Whether it is a gaming supervisor in Nevada, a farm worker in California, an extraction worker in North Dakota, or a petroleum engineer in Texas, one occupation is often more strongly associated with a state than any other. Such iconic occupations can be identified across the country, and often highlight each state’s unique contribution to the highly diverse U.S. economy.
Occupations such as school teachers, mail carriers, and retail workers are ubiquitous throughout the country and tend to make up the largest shares of each state’s workforce. By contrast, iconic jobs are heavily concentrated within states and relatively uncommon nationwide.
To determine the most iconic job in every state, 24/7 Wall St. reviewed the location quotient of all occupations in each state. The location quotient measures the concentration of jobs by comparing how common an occupation is in a state compared to how common it is nationwide. For example, the proportion of Nevada’s workforce employed as gaming service workers is 32 times greater than the comparable share nationwide.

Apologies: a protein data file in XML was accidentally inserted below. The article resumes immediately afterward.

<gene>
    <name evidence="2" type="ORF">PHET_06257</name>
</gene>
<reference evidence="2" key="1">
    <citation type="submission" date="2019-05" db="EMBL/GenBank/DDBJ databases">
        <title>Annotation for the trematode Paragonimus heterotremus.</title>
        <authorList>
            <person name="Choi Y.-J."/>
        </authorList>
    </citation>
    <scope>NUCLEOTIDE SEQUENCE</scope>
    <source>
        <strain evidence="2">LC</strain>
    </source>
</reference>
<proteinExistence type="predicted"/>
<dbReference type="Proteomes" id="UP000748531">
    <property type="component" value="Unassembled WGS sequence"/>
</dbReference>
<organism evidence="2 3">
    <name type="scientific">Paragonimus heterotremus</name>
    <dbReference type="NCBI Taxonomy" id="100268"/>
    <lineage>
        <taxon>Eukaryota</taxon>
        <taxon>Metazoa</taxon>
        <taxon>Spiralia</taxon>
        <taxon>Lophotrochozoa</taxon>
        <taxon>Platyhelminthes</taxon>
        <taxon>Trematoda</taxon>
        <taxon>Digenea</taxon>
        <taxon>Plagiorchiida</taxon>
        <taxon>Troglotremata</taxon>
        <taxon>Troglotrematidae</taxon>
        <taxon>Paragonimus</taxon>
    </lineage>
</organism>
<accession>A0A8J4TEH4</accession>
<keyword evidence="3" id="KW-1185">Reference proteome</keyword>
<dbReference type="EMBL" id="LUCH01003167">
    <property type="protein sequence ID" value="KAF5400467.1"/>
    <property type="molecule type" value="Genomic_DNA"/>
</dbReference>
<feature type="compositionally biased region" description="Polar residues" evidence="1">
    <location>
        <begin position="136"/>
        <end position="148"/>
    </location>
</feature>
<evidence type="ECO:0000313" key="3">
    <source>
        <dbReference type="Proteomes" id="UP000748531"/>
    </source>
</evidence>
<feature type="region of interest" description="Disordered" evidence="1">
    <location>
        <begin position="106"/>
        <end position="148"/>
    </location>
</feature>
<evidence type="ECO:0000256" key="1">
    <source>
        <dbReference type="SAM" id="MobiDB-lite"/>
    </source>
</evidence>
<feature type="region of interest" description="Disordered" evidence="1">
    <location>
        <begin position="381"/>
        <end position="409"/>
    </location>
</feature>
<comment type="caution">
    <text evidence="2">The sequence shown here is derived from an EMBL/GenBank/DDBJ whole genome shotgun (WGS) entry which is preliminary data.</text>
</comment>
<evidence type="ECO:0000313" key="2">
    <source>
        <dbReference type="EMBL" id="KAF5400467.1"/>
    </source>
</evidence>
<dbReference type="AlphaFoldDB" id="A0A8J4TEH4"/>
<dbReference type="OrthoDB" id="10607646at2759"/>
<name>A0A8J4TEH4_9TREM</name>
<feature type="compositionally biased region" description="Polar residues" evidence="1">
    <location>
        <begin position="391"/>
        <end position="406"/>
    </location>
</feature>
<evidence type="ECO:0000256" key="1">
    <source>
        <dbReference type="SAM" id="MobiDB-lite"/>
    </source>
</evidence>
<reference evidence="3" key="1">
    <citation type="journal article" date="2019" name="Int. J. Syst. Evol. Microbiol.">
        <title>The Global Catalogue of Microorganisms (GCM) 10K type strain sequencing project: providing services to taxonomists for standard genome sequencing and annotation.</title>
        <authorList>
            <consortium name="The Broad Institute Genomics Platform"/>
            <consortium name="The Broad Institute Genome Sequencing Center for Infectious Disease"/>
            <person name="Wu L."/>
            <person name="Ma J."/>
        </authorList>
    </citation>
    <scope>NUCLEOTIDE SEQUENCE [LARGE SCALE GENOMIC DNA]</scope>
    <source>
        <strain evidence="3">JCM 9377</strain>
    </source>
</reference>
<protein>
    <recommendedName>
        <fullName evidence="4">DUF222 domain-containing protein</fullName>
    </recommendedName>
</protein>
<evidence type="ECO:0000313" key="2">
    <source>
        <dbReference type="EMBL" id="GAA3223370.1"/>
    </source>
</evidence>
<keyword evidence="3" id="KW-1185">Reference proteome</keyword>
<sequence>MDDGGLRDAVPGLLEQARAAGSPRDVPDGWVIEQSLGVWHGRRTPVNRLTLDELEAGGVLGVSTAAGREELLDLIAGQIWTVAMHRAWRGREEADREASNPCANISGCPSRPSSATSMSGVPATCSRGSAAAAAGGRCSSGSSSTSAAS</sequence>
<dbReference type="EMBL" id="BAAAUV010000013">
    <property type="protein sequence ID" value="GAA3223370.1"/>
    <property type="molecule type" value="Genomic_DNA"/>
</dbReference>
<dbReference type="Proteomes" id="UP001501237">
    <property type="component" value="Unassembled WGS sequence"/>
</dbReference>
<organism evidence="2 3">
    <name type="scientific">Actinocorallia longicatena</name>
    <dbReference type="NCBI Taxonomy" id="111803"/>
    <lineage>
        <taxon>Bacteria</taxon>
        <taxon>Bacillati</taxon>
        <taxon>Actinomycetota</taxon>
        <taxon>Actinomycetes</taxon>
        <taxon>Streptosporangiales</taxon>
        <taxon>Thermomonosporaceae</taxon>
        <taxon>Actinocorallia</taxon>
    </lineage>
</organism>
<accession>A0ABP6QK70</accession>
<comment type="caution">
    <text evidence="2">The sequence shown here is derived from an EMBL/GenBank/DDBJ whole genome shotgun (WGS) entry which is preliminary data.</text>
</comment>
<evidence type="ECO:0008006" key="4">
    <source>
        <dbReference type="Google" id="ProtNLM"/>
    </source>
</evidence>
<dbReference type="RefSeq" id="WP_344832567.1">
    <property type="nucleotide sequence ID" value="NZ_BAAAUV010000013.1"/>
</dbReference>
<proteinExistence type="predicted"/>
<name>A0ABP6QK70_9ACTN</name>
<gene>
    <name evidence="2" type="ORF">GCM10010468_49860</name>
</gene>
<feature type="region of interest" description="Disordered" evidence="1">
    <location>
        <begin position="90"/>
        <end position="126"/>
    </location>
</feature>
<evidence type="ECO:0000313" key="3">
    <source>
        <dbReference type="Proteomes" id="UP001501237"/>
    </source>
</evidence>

Several factors determine which job is the most iconic in a state, including the state’s natural resources. For instance, because oil or natural gas deposits are uneven throughout the country, the jobs that accompany them are unevenly spread as well. America’s largest oil-producing state, Texas, employs more petroleum engineers than the rest of the states combined.
The most iconic job is not necessarily part of the largest industry in a state. Washington state builds 95% of all commercial aircraft in the U.S., and aerospace engineers are the most uniquely concentrated occupation in the state. However, the publishing industry is the largest contributor to GDP in Washington. Similarly, while New York’s banking and finance sector contributes most to the state’s economy, fashion designers are New York’s most iconic job.
To identify the most iconic job in every state, 24/7 Wall St. reviewed the occupation with the highest location quotient in every state using data from the Bureau of Labor Statistics’ Occupational Employment Statistics survey. Only occupations that comprised at least one of every 2,000 jobs statewide were considered. State and national employment figures and median salaries for each occupation also come from the BLS. All data are for 2015, the most recent period available.
These are the most iconic job in every state.